Equity markets experts may well be gaining ground in the last few trading opportunities but market are not yet ready to call it a reversal of sorts as sentiments still remain weak amid global and domestic concerns.
According to Sanjay Mookim, Strategist and India Head of Research, JP Morgan, Indian markets could fall further along with weaker global equities and it is difficult to say that the markets have already hit the bottom.
BT: What is your Sensex or Nifty target for end-2022?
SM: Our base case is that the Nifty will deliver zero return from January to December 2022.
BT: Was there any downward or upward revision in the Sensex/Nifty target since January this year?
SM: We haven’t changed the target since first publication in January. The market is currently on track for no returns so far
BT: The Indian benchmarks are significantly down from their highs touched in October last year (they were down 18% till recently). Do you think Indian indices can enter a bear market with a fall of 20 per cent or more?
SM: The sentiment around Indian equity markets has deteriorated significantly. The external environment is tightening with rising inflation and higher oil prices. It is quite easily possible for the Indian market to fall further along with weaker global equities.
BT: Has the Indian stock market bottomed out?
SM: No. It is difficult to say the market has hit a bottom.
BT: If you had to pinpoint 3-4 key concerns for the markets, what would those be?
SM: Global growth is worsening while inflation is rising. Oil prices present a key macro risk for India as this leads to wider current account deficit and pressure on the currency. Domestic growth is also slowing even as valuations remain elevated. Tightening USD availability also leads to fund outflows from India. Indian equities are likely to remain under pressure unless some of these external drags start to reverse.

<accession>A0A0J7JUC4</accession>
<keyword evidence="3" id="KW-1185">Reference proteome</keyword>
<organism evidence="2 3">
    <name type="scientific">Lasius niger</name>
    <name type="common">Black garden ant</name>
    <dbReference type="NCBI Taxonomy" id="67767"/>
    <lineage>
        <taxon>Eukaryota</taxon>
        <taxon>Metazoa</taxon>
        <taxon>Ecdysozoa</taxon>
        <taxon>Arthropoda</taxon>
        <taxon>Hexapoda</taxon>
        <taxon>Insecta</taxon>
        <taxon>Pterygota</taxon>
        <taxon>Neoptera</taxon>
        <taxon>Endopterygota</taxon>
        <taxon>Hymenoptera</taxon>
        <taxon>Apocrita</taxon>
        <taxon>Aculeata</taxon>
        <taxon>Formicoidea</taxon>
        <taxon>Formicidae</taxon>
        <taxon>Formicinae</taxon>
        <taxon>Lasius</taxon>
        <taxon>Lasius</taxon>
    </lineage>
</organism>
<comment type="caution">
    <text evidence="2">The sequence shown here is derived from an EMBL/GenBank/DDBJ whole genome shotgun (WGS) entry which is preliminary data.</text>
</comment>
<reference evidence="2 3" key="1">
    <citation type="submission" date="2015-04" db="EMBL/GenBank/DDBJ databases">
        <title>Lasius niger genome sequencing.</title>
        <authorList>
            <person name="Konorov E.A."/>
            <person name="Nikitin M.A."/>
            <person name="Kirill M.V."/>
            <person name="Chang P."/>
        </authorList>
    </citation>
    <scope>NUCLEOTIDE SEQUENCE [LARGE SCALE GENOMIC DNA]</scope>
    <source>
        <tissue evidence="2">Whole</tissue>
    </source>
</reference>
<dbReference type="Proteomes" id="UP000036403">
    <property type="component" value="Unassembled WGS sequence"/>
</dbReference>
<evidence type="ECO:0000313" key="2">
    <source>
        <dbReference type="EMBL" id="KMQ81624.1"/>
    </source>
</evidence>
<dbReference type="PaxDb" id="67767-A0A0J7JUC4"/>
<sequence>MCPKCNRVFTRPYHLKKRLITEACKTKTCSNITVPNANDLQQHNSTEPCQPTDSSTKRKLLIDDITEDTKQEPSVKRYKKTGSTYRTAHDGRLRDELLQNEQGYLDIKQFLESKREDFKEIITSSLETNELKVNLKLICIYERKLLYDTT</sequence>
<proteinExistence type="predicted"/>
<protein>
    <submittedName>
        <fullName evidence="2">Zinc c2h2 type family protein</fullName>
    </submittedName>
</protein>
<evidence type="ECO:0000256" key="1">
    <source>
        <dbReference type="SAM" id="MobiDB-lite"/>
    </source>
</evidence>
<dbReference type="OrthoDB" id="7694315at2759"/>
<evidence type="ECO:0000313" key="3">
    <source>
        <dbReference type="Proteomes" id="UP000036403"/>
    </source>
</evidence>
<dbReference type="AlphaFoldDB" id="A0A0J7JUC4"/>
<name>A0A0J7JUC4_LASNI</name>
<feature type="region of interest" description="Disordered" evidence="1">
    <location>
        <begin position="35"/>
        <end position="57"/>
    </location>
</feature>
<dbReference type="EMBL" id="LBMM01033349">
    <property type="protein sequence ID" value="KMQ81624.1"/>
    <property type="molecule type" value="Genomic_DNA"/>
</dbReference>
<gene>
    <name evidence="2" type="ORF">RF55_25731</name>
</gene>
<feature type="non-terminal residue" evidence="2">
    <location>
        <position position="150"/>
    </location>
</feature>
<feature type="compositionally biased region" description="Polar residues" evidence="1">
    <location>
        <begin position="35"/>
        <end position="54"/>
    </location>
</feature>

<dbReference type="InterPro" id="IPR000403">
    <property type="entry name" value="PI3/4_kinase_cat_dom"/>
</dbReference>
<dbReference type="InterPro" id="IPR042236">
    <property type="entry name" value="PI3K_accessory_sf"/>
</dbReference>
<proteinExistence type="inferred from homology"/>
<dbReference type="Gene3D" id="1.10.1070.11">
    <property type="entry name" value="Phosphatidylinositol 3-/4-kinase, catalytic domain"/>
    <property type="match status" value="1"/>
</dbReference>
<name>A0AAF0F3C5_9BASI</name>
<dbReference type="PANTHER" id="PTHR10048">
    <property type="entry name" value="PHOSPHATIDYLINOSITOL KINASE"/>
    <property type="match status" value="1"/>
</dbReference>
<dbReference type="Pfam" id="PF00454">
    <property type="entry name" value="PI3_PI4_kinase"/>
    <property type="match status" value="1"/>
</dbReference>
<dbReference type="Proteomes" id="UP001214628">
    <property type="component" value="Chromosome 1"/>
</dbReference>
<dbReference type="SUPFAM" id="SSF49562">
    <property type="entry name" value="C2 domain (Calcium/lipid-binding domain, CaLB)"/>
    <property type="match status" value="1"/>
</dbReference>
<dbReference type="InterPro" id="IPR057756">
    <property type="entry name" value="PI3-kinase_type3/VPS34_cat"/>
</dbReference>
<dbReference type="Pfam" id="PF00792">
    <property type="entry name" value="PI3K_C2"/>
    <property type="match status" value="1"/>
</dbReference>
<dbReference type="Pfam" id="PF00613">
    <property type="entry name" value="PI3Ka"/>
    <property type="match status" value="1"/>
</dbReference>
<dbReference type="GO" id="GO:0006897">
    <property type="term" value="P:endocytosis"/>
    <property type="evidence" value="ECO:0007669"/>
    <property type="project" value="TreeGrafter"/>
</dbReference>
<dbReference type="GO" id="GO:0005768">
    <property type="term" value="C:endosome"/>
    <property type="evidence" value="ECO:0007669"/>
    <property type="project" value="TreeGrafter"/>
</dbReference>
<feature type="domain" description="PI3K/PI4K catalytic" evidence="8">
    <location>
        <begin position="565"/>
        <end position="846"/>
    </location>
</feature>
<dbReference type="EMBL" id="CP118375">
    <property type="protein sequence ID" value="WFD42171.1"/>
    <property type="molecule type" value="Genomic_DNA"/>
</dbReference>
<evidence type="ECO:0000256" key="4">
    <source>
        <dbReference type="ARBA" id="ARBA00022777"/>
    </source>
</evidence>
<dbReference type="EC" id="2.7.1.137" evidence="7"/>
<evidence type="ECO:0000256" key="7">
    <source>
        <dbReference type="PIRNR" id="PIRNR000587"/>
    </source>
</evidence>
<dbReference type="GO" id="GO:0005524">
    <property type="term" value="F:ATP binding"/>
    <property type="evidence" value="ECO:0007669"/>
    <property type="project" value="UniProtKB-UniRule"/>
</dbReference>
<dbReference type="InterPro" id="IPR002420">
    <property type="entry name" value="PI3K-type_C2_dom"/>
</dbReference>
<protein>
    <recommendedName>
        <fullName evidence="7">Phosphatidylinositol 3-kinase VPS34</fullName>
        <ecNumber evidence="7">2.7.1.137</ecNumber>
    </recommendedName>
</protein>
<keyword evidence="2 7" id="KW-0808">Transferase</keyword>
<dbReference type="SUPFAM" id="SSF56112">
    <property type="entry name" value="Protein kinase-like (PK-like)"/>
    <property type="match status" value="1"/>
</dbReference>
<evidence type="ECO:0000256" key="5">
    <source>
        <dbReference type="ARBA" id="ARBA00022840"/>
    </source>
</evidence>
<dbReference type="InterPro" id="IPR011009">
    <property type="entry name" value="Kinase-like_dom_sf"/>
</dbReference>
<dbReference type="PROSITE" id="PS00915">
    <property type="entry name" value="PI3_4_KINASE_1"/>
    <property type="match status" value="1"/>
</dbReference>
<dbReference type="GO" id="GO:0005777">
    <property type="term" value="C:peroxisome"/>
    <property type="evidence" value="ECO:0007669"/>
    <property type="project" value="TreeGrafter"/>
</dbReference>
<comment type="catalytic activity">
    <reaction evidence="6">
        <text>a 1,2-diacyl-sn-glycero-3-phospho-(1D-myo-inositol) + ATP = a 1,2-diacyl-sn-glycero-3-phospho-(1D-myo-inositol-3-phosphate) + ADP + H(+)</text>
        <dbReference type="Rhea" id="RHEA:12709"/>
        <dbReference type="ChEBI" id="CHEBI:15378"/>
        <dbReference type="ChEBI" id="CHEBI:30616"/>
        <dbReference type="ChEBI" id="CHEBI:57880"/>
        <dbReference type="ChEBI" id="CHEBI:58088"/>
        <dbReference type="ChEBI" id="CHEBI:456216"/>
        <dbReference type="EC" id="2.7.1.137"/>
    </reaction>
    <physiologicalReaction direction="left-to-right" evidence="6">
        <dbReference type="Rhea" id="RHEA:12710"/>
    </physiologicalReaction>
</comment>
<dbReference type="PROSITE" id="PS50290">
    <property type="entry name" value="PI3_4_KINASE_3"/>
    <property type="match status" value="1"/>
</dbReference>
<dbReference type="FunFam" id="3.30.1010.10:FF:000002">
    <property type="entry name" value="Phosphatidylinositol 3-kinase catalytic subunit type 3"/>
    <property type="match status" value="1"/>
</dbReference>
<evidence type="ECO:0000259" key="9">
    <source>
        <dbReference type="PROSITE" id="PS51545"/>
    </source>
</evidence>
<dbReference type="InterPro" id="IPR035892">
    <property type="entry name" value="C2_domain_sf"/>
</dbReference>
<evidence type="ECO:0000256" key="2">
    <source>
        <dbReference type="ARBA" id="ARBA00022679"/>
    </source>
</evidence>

BT: Are we still in a long-term bull market with the ongoing downswings only technical corrections?
SM: India’s structural growth drivers – urbanisation, demographics and improving manufacturing – are intact. These will also help distinguish India from peer countries. This should make India an attractive long-term market.
BT: FPIs sold nearly $34 billion in nine months. Would the FPI selling continue at the same pace or you expect some sort of reversal or reduced pace of selling?
SM: It is difficult to see FPI flows reverse soon. The [US] Fed is raising rates while the Indian economy is slowing. Unless oil prices ease meaningfully, it will be difficult for flows to return.
BT: Domestic institutional investors and retail investors have been providing much support to the markets at a time when FPIs have been selling significantly. You expect that trend to continue or does the ongoing downswing have the potential to affect such inflows as well?
SM: Domestic inflows are also at risk as the market fails to deliver returns. Retail flows are very dependent on investor sentiment, and can slow now.
BT: If you had to pick 3-4 sectors with a medium-term investment horizon, which would those be? Also, sectors to stay away from.
SM: We prefer domestic facing sectors for the medium term – Financials / Consumer (Staples / discretionary). The theme will be to pick management that can execute effectively and benefit from India’s structural promise
BT: Is this a good time to look for potential multibaggers in small-caps, or is it better to stay safe and go for blue chips?
SM: In general, mid cap valuations are still at a significant premium to large caps. It might be advisable to wait for better entry points.